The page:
Author: Tim Higgins
Review Date: 4/11/2000
|Pros:||– Full-featured and aggressively priced.|
– Supports PPTP and PPPoE.
|Cons:||– Filtering difficult to configure.|
– Firmware upgrading difficult
6/11/01 Port range forwarding added by V3.25 firmware.
11/20/00 Updated links broken by NETGEAR site layout.
8/3/00 Info added about MacOS syslog shareware client.
7/19/00 IPsec client passthru support added w/ 3.20 firmware.
7/18/00 Contrary to Netgear’s marketing literature, the router does not perform “stateful inspection” beyond what is done by NAT (Network Address Translation). Go here for more info.
7/10/00 The RT311 is back on the shelves again!
6/24/00 The RT311 is not being discontinued, but it has been pulled from distribution for a software update. Go here for RT311 “alert” information.
– The 3.20 firmware adds web-browser based configuration and Dynamic DNS.
6/13/00 buy.com $20 off Netgear rebate coupon good until June 30, 2000.
4/19/00 Added info on free Windows TFTP Client.
The RT311 is packaged in one of Netgear’s trademark blue metal boxes. All connectors are on the rear panel of the unit, along with the power adapter input for the small 12VDC external adapter. The RT311 has no hardware reset button.
The front panel contains the following indicators:
Test (System status indicator)
Internet Link / Activity
Local Link / Activity
Local 100 (indicates 100BaseT operation)
The RT311 manual can be found here (rt311ref.pdf), and the Installation guide here, (rt311inst.pdf). The unit comes with an Installation Guide “poster” and a “Resource CD”. This CD contains the Reference guide in PDF format, HTML based Applications and Help pages, and the Windows-only “FirstGear” setup utility.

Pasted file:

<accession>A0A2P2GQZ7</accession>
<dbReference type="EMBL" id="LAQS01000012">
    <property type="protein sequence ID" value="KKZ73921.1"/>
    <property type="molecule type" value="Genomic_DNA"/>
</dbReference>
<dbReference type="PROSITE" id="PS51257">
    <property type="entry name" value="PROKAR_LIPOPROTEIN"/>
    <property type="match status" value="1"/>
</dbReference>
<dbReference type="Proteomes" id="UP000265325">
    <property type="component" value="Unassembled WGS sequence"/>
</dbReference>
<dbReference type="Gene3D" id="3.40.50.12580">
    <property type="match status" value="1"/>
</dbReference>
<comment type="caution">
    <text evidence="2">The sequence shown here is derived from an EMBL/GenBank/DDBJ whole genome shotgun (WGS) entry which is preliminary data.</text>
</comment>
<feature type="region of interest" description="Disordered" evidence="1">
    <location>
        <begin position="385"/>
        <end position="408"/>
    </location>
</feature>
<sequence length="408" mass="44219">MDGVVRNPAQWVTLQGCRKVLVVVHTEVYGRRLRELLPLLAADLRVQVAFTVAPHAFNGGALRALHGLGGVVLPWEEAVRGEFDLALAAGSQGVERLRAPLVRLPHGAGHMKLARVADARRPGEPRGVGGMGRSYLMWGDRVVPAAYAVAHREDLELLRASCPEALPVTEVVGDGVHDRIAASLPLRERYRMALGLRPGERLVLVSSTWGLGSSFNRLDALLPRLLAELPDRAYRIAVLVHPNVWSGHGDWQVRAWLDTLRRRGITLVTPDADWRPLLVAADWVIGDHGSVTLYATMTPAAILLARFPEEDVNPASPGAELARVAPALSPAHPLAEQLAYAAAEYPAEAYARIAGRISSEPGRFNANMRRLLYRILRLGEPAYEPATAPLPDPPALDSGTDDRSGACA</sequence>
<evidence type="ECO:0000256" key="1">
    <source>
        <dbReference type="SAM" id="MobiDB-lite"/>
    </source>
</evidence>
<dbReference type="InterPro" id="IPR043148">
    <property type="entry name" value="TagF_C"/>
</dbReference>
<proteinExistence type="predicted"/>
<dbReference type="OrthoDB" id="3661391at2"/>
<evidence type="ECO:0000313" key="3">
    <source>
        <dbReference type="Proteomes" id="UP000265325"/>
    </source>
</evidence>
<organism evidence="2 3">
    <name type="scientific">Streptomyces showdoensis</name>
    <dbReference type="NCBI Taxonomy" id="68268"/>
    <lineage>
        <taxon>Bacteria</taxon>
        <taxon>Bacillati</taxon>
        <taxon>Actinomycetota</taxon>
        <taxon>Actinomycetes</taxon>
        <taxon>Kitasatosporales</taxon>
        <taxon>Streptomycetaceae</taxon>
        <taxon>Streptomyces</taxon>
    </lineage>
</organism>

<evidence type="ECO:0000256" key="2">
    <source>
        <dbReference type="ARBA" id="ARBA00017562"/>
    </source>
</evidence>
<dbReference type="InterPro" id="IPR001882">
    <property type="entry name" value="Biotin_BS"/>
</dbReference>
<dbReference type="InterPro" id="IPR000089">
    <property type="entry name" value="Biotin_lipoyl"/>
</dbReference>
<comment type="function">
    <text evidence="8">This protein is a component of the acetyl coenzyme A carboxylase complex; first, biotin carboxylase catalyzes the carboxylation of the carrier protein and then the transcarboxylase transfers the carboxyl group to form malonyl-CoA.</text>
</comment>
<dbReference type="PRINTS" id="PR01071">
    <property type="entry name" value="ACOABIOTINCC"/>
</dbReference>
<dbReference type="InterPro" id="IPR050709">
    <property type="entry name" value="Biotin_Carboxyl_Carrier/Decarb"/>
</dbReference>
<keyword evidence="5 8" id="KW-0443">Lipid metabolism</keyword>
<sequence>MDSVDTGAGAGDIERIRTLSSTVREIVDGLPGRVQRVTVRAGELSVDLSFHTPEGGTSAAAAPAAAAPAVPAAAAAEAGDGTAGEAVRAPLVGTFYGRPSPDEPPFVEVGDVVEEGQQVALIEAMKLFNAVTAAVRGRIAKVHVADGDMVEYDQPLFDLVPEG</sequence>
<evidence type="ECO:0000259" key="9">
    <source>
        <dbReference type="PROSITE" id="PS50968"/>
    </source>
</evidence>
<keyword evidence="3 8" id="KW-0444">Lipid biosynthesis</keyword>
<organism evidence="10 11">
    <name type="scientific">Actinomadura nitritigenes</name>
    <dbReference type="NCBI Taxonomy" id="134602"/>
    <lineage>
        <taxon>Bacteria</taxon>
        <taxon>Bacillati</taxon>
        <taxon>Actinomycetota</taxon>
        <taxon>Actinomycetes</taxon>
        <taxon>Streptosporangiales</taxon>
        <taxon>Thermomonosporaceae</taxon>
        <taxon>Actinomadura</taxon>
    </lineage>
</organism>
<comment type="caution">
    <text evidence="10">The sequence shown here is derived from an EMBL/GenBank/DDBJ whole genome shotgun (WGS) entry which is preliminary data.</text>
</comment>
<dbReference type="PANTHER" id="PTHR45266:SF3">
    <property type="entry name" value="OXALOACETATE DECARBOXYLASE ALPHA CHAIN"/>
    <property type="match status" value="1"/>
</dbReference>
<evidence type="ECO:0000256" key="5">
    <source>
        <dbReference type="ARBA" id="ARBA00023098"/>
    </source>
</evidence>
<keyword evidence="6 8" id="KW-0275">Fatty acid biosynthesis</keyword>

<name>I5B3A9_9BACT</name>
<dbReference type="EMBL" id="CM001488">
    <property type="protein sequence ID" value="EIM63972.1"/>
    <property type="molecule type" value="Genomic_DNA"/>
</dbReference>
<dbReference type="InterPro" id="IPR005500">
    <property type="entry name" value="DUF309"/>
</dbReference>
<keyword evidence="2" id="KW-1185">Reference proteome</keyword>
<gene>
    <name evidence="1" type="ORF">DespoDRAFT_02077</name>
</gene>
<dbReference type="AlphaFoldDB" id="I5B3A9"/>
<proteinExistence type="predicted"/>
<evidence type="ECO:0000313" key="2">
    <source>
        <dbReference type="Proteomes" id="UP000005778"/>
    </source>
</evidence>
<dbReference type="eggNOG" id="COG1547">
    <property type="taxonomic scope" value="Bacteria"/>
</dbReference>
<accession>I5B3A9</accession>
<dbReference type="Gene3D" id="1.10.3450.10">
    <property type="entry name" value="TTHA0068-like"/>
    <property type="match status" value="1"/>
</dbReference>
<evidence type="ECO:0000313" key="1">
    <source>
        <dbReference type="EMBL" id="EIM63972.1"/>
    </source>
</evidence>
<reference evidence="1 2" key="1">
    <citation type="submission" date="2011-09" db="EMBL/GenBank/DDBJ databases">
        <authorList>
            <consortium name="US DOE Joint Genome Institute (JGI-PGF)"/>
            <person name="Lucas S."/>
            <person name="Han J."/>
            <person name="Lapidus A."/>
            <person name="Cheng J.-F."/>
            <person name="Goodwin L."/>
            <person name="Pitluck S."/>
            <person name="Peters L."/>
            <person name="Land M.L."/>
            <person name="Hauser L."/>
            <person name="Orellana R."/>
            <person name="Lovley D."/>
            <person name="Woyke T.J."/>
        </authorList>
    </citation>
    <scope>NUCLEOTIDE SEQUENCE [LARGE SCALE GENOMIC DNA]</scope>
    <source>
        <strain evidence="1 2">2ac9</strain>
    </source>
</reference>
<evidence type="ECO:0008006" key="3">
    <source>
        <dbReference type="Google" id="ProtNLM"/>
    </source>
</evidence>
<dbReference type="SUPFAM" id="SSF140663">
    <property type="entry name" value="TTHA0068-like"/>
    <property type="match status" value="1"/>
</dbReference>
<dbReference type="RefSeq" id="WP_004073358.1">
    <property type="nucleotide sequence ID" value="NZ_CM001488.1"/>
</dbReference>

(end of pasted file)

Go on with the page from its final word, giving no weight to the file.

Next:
The Netgear support Web site includes FAQ , applications notes, and a download area for firmware updates. (You can browse the “downloads” file listings by going to this page.)
Setting up. Deja vu all over again…
Version 3.2 firmware adds web browser based configuration,
eliminating the need for the Firstgear configuration program. Go here for firmware download info.
The word in the newsgroups is that the RT311 is the same as the ZyXEL Prestige 310 router. Neither ZyXEL or Netgear will confirm that this is the case, but one look at the admin interface was enough to tell me that it’s the same box! The difference between the two is that the RT311 has a metal case, longer warranty (5 yrs vs. 2), toll-free 24×7 support, and a different setup program.
The “FirstGear” setup program is a Windows-only application that Netgear ships the RT311. (See screenshot below. Click on it for a larger view.)
I had a little trouble getting to this screen and the instructions in the Installation Guide didn’t help. (You need to click on the line that is highlighted in the Login screenshot below. This selects a router to configure. Then click on the Configure button.)
FirstGear will let you set the RT311 for one of the two RoadRunner login protocols or just the normal “Standard” service. You can also set a static IP and DNS server on the WAN interface or set the router to pick the info up from a DHCP server. Finally, you can set the base address of the LAN side of the router and the Subnet mask used.
Fortunately (especially for non-Windows users), if your ISP uses a DHCP server to assign your IP address, and doesn’t use a special login protocol (like the RoadRunner TAS) or PPPoE for authentication, the RT311 will work “out of the box”. Just set your computer to obtain its IP address information automatically (or from a DHCP server), connect it to the RT311, reboot your client and you should be in business.